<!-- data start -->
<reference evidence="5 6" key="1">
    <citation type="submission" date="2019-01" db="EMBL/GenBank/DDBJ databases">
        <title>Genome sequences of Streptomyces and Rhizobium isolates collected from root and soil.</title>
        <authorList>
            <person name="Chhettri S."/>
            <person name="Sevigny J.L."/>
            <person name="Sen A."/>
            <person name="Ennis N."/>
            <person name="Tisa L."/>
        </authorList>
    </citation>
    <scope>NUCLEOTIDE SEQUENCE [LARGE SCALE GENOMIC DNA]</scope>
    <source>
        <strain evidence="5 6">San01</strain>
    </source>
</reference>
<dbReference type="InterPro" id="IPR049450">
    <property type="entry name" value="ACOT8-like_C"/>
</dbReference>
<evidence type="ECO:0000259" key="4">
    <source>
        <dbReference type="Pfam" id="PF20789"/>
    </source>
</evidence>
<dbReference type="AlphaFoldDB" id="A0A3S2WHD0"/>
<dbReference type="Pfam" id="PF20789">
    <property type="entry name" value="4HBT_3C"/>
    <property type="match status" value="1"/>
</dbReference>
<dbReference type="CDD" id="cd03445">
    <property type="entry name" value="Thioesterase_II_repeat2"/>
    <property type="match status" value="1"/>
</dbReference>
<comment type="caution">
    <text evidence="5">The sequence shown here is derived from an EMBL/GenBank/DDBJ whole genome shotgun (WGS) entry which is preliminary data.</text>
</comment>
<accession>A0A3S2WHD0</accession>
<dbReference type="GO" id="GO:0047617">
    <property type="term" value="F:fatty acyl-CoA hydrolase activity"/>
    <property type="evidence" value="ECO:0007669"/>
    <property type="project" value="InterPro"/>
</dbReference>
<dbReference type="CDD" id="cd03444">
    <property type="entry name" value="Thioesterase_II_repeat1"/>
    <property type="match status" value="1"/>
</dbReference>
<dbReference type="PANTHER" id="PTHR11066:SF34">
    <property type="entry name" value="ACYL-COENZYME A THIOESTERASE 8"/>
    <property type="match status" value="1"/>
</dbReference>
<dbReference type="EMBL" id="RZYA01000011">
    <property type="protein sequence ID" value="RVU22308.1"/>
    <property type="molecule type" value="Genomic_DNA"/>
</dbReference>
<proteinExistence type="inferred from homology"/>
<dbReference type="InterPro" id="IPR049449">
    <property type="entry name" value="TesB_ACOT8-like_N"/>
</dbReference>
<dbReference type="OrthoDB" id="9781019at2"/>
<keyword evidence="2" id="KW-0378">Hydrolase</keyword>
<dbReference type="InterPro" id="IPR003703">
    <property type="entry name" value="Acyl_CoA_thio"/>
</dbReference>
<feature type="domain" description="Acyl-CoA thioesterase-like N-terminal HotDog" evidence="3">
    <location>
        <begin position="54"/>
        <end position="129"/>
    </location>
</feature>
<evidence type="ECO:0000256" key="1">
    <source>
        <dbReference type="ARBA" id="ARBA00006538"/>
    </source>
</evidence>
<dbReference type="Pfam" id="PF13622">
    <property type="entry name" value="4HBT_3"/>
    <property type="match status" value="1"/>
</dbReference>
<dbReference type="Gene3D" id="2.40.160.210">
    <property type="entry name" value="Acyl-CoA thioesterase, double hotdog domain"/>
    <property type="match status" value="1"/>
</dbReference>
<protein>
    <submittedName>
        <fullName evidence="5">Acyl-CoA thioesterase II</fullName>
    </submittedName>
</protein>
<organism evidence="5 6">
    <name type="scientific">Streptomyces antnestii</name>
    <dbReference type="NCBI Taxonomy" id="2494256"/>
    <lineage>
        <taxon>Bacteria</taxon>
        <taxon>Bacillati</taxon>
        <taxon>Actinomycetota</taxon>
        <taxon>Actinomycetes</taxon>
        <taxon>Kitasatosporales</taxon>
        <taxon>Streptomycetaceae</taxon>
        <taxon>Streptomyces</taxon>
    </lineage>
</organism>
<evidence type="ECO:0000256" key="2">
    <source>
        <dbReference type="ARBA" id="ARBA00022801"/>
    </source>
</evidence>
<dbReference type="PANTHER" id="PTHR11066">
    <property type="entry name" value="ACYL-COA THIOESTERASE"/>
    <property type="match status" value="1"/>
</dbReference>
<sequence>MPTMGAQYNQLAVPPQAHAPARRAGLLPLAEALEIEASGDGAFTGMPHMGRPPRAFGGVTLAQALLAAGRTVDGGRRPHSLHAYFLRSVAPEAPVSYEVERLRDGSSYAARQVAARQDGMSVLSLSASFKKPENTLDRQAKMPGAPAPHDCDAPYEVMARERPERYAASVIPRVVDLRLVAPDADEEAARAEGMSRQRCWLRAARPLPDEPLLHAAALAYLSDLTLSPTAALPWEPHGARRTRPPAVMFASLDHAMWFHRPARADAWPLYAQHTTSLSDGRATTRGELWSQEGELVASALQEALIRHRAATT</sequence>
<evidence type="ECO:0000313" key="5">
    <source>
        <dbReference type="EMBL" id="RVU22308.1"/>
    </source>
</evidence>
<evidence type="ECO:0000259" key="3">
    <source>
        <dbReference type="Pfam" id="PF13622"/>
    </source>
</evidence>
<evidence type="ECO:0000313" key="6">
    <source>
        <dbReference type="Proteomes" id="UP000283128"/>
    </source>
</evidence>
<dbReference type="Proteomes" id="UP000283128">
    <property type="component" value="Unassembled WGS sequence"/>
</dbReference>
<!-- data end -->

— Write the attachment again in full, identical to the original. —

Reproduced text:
<reference evidence="5 6" key="1">
    <citation type="submission" date="2019-01" db="EMBL/GenBank/DDBJ databases">
        <title>Genome sequences of Streptomyces and Rhizobium isolates collected from root and soil.</title>
        <authorList>
            <person name="Chhettri S."/>
            <person name="Sevigny J.L."/>
            <person name="Sen A."/>
            <person name="Ennis N."/>
            <person name="Tisa L."/>
        </authorList>
    </citation>
    <scope>NUCLEOTIDE SEQUENCE [LARGE SCALE GENOMIC DNA]</scope>
    <source>
        <strain evidence="5 6">San01</strain>
    </source>
</reference>
<dbReference type="InterPro" id="IPR049450">
    <property type="entry name" value="ACOT8-like_C"/>
</dbReference>
<evidence type="ECO:0000259" key="4">
    <source>
        <dbReference type="Pfam" id="PF20789"/>
    </source>
</evidence>
<dbReference type="AlphaFoldDB" id="A0A3S2WHD0"/>
<dbReference type="Pfam" id="PF20789">
    <property type="entry name" value="4HBT_3C"/>
    <property type="match status" value="1"/>
</dbReference>
<dbReference type="CDD" id="cd03445">
    <property type="entry name" value="Thioesterase_II_repeat2"/>
    <property type="match status" value="1"/>
</dbReference>
<comment type="caution">
    <text evidence="5">The sequence shown here is derived from an EMBL/GenBank/DDBJ whole genome shotgun (WGS) entry which is preliminary data.</text>
</comment>
<accession>A0A3S2WHD0</accession>
<dbReference type="GO" id="GO:0047617">
    <property type="term" value="F:fatty acyl-CoA hydrolase activity"/>
    <property type="evidence" value="ECO:0007669"/>
    <property type="project" value="InterPro"/>
</dbReference>
<dbReference type="CDD" id="cd03444">
    <property type="entry name" value="Thioesterase_II_repeat1"/>
    <property type="match status" value="1"/>
</dbReference>
<dbReference type="PANTHER" id="PTHR11066:SF34">
    <property type="entry name" value="ACYL-COENZYME A THIOESTERASE 8"/>
    <property type="match status" value="1"/>
</dbReference>
<dbReference type="EMBL" id="RZYA01000011">
    <property type="protein sequence ID" value="RVU22308.1"/>
    <property type="molecule type" value="Genomic_DNA"/>
</dbReference>
<proteinExistence type="inferred from homology"/>
<dbReference type="InterPro" id="IPR049449">
    <property type="entry name" value="TesB_ACOT8-like_N"/>
</dbReference>
<dbReference type="OrthoDB" id="9781019at2"/>
<keyword evidence="2" id="KW-0378">Hydrolase</keyword>
<dbReference type="InterPro" id="IPR003703">
    <property type="entry name" value="Acyl_CoA_thio"/>
</dbReference>
<feature type="domain" description="Acyl-CoA thioesterase-like N-terminal HotDog" evidence="3">
    <location>
        <begin position="54"/>
        <end position="129"/>
    </location>
</feature>
<evidence type="ECO:0000256" key="1">
    <source>
        <dbReference type="ARBA" id="ARBA00006538"/>
    </source>
</evidence>
<dbReference type="Pfam" id="PF13622">
    <property type="entry name" value="4HBT_3"/>
    <property type="match status" value="1"/>
</dbReference>
<dbReference type="Gene3D" id="2.40.160.210">
    <property type="entry name" value="Acyl-CoA thioesterase, double hotdog domain"/>
    <property type="match status" value="1"/>
</dbReference>
<protein>
    <submittedName>
        <fullName evidence="5">Acyl-CoA thioesterase II</fullName>
    </submittedName>
</protein>
<organism evidence="5 6">
    <name type="scientific">Streptomyces antnestii</name>
    <dbReference type="NCBI Taxonomy" id="2494256"/>
    <lineage>
        <taxon>Bacteria</taxon>
        <taxon>Bacillati</taxon>
        <taxon>Actinomycetota</taxon>
        <taxon>Actinomycetes</taxon>
        <taxon>Kitasatosporales</taxon>
        <taxon>Streptomycetaceae</taxon>
        <taxon>Streptomyces</taxon>
    </lineage>
</organism>
<evidence type="ECO:0000256" key="2">
    <source>
        <dbReference type="ARBA" id="ARBA00022801"/>
    </source>
</evidence>
<dbReference type="PANTHER" id="PTHR11066">
    <property type="entry name" value="ACYL-COA THIOESTERASE"/>
    <property type="match status" value="1"/>
</dbReference>
<sequence>MPTMGAQYNQLAVPPQAHAPARRAGLLPLAEALEIEASGDGAFTGMPHMGRPPRAFGGVTLAQALLAAGRTVDGGRRPHSLHAYFLRSVAPEAPVSYEVERLRDGSSYAARQVAARQDGMSVLSLSASFKKPENTLDRQAKMPGAPAPHDCDAPYEVMARERPERYAASVIPRVVDLRLVAPDADEEAARAEGMSRQRCWLRAARPLPDEPLLHAAALAYLSDLTLSPTAALPWEPHGARRTRPPAVMFASLDHAMWFHRPARADAWPLYAQHTTSLSDGRATTRGELWSQEGELVASALQEALIRHRAATT</sequence>
<evidence type="ECO:0000313" key="5">
    <source>
        <dbReference type="EMBL" id="RVU22308.1"/>
    </source>
</evidence>
<evidence type="ECO:0000259" key="3">
    <source>
        <dbReference type="Pfam" id="PF13622"/>
    </source>
</evidence>
<evidence type="ECO:0000313" key="6">
    <source>
        <dbReference type="Proteomes" id="UP000283128"/>
    </source>
</evidence>
<dbReference type="Proteomes" id="UP000283128">
    <property type="component" value="Unassembled WGS sequence"/>
</dbReference>